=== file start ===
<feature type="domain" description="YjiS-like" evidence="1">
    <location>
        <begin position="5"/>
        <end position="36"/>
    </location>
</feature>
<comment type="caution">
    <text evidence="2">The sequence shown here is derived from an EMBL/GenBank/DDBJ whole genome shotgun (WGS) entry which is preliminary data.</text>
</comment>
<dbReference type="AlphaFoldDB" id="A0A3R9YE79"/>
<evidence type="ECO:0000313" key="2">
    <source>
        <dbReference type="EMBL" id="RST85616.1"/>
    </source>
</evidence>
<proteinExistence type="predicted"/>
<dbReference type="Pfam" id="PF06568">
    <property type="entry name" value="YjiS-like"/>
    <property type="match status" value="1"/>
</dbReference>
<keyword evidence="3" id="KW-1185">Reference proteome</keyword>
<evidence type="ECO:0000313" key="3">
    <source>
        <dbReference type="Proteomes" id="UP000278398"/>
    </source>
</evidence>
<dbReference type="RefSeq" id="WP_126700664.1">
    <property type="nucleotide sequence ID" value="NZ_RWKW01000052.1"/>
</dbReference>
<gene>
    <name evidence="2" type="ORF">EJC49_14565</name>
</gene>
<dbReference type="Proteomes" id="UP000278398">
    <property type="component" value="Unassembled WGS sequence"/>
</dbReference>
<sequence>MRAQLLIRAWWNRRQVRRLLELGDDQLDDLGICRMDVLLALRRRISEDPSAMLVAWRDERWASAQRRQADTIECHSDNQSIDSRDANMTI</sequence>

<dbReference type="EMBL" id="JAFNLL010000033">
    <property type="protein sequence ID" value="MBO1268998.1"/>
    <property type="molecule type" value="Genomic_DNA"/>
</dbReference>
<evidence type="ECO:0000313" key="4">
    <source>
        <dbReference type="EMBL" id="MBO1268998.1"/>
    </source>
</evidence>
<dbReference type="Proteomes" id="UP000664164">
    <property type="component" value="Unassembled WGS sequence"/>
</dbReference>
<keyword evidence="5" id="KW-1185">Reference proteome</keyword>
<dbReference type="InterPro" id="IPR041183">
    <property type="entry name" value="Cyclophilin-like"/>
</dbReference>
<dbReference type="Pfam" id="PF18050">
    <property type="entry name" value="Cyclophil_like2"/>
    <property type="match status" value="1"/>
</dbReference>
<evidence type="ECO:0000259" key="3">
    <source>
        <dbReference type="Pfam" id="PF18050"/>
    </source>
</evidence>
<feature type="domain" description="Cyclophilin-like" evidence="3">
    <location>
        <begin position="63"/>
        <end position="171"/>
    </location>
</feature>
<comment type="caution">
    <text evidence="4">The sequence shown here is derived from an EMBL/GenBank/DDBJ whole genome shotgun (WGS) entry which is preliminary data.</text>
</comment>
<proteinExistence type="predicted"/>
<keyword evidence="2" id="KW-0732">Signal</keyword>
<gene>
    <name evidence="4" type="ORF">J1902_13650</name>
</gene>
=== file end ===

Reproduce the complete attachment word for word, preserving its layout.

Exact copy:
<feature type="domain" description="YjiS-like" evidence="1">
    <location>
        <begin position="5"/>
        <end position="36"/>
    </location>
</feature>
<comment type="caution">
    <text evidence="2">The sequence shown here is derived from an EMBL/GenBank/DDBJ whole genome shotgun (WGS) entry which is preliminary data.</text>
</comment>
<dbReference type="AlphaFoldDB" id="A0A3R9YE79"/>
<evidence type="ECO:0000313" key="2">
    <source>
        <dbReference type="EMBL" id="RST85616.1"/>
    </source>
</evidence>
<proteinExistence type="predicted"/>
<dbReference type="Pfam" id="PF06568">
    <property type="entry name" value="YjiS-like"/>
    <property type="match status" value="1"/>
</dbReference>
<keyword evidence="3" id="KW-1185">Reference proteome</keyword>
<evidence type="ECO:0000313" key="3">
    <source>
        <dbReference type="Proteomes" id="UP000278398"/>
    </source>
</evidence>
<dbReference type="RefSeq" id="WP_126700664.1">
    <property type="nucleotide sequence ID" value="NZ_RWKW01000052.1"/>
</dbReference>
<gene>
    <name evidence="2" type="ORF">EJC49_14565</name>
</gene>
<dbReference type="Proteomes" id="UP000278398">
    <property type="component" value="Unassembled WGS sequence"/>
</dbReference>
<sequence>MRAQLLIRAWWNRRQVRRLLELGDDQLDDLGICRMDVLLALRRRISEDPSAMLVAWRDERWASAQRRQADTIECHSDNQSIDSRDANMTI</sequence>

<dbReference type="EMBL" id="JAFNLL010000033">
    <property type="protein sequence ID" value="MBO1268998.1"/>
    <property type="molecule type" value="Genomic_DNA"/>
</dbReference>
<evidence type="ECO:0000313" key="4">
    <source>
        <dbReference type="EMBL" id="MBO1268998.1"/>
    </source>
</evidence>
<dbReference type="Proteomes" id="UP000664164">
    <property type="component" value="Unassembled WGS sequence"/>
</dbReference>
<keyword evidence="5" id="KW-1185">Reference proteome</keyword>
<dbReference type="InterPro" id="IPR041183">
    <property type="entry name" value="Cyclophilin-like"/>
</dbReference>
<dbReference type="Pfam" id="PF18050">
    <property type="entry name" value="Cyclophil_like2"/>
    <property type="match status" value="1"/>
</dbReference>
<evidence type="ECO:0000259" key="3">
    <source>
        <dbReference type="Pfam" id="PF18050"/>
    </source>
</evidence>
<feature type="domain" description="Cyclophilin-like" evidence="3">
    <location>
        <begin position="63"/>
        <end position="171"/>
    </location>
</feature>
<comment type="caution">
    <text evidence="4">The sequence shown here is derived from an EMBL/GenBank/DDBJ whole genome shotgun (WGS) entry which is preliminary data.</text>
</comment>
<proteinExistence type="predicted"/>
<keyword evidence="2" id="KW-0732">Signal</keyword>
<gene>
    <name evidence="4" type="ORF">J1902_13650</name>
</gene>